I was towing and we were taking a passenger on a ride. As I recall the ride was a very attractive young lady so there were many volunteers among the commercial pilots, but it was Joni Whitten’s turn and she was not relinquishing that turn. The flight was normal until we were at about 150 feet over the woods at the south end of the runway, when the engine quit.
The glider club, like almost every activity in Iran, was supported and controlled by government bureaucracy, often with many nonsensical rules. The rules often seemed to be created to prevent enjoyment or accomplishment. Everything was supplied and controlled by the government.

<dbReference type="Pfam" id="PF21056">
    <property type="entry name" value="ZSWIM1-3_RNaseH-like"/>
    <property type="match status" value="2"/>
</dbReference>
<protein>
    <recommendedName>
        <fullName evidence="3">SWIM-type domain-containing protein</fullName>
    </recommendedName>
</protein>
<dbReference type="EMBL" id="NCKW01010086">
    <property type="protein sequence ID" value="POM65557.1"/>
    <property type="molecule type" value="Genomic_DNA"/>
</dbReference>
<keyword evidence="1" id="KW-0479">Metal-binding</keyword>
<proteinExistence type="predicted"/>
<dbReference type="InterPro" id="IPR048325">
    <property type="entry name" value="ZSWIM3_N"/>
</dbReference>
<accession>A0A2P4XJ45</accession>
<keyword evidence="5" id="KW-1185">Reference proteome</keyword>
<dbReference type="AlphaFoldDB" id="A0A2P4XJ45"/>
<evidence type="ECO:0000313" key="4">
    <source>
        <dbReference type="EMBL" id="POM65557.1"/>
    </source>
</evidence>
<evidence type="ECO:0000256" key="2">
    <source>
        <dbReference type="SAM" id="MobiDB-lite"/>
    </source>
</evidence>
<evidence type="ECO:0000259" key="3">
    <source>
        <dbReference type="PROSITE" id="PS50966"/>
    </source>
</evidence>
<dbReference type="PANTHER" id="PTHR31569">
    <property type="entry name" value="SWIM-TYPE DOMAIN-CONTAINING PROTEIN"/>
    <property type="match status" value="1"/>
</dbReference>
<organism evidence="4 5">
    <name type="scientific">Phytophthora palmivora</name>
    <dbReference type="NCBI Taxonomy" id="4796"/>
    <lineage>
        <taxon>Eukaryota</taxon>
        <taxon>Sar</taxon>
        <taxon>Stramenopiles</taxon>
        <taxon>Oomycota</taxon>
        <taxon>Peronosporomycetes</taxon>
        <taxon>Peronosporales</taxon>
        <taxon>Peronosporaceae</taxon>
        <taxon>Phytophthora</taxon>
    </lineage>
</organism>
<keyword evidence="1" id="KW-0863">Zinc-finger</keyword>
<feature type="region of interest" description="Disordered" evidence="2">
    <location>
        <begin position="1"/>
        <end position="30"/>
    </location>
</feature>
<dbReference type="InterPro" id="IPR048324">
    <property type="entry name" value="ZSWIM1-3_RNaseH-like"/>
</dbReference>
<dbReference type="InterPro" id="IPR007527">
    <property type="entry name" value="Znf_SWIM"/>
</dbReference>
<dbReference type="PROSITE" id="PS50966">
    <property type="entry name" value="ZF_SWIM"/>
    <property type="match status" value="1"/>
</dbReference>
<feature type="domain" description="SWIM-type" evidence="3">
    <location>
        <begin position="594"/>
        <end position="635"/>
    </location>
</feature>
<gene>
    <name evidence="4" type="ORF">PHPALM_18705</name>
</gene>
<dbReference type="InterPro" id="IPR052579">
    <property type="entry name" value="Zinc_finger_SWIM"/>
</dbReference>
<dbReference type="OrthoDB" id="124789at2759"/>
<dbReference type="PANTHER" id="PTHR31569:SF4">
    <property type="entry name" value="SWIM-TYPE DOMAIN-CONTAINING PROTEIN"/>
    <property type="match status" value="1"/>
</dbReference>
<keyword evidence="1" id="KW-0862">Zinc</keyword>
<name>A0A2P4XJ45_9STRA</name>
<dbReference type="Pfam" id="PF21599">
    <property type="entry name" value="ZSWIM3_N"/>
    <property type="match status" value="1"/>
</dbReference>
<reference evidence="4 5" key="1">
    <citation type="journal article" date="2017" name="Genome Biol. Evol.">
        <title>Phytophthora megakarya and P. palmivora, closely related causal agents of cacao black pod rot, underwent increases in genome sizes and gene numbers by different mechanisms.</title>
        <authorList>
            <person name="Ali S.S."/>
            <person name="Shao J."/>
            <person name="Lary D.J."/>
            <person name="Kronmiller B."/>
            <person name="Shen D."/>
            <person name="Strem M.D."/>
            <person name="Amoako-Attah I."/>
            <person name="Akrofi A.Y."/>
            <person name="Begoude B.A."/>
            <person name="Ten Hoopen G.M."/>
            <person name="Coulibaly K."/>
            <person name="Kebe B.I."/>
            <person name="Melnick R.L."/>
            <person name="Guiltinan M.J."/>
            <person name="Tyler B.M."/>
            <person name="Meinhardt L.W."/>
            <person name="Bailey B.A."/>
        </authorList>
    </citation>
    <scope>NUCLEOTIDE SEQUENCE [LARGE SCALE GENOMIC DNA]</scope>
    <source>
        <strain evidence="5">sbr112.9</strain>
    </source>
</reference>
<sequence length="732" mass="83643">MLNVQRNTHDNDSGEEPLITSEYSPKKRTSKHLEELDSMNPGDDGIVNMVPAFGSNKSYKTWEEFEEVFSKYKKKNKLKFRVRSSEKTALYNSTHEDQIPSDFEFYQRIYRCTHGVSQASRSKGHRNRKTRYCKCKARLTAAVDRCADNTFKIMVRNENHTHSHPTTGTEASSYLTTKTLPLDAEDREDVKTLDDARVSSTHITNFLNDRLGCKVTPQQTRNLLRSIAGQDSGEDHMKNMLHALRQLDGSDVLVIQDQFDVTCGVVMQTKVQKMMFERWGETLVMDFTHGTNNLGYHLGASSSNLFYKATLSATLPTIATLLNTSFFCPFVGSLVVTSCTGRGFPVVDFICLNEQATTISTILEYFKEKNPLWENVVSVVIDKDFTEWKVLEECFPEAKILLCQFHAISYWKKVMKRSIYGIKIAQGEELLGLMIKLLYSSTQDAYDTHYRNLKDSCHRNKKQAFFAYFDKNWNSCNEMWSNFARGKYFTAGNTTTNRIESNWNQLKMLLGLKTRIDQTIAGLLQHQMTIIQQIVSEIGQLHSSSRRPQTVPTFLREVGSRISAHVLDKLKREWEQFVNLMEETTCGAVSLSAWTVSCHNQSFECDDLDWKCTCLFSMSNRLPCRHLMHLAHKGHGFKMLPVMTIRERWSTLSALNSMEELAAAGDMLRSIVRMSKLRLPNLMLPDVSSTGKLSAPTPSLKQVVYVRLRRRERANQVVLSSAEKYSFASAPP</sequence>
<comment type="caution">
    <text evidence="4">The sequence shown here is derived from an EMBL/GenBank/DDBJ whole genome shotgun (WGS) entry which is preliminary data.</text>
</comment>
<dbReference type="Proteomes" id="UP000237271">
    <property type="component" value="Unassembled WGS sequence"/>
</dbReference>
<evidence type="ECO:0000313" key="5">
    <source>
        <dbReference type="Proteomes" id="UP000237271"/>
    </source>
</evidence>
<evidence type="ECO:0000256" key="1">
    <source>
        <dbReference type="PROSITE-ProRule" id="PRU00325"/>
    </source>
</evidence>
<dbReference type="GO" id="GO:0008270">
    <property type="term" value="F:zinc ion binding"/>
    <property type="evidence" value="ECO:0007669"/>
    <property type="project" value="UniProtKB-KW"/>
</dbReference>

When flying in the Akron area in daylight, one would occasionally see one of the slow flying Goodyear blimps. Wingfoot Lake grass airport and hangar, a few miles south of Akron, was the location where Goodyear built the blimps and trained new crews. The blimps appear quite large to most people on the ground but when flying near them they do not seem as large.
It was either the third or fourth day and night of almost continuous flying. Ray and I had taken turns flying while the other slept. This had been working until I recall waking up and realizing Ray was asleep in the left seat. We were flying straight and level and on course—the Beech 18 had no autopilot but was extremely stable in the air. On the ground it wanted to taxi all over the airport.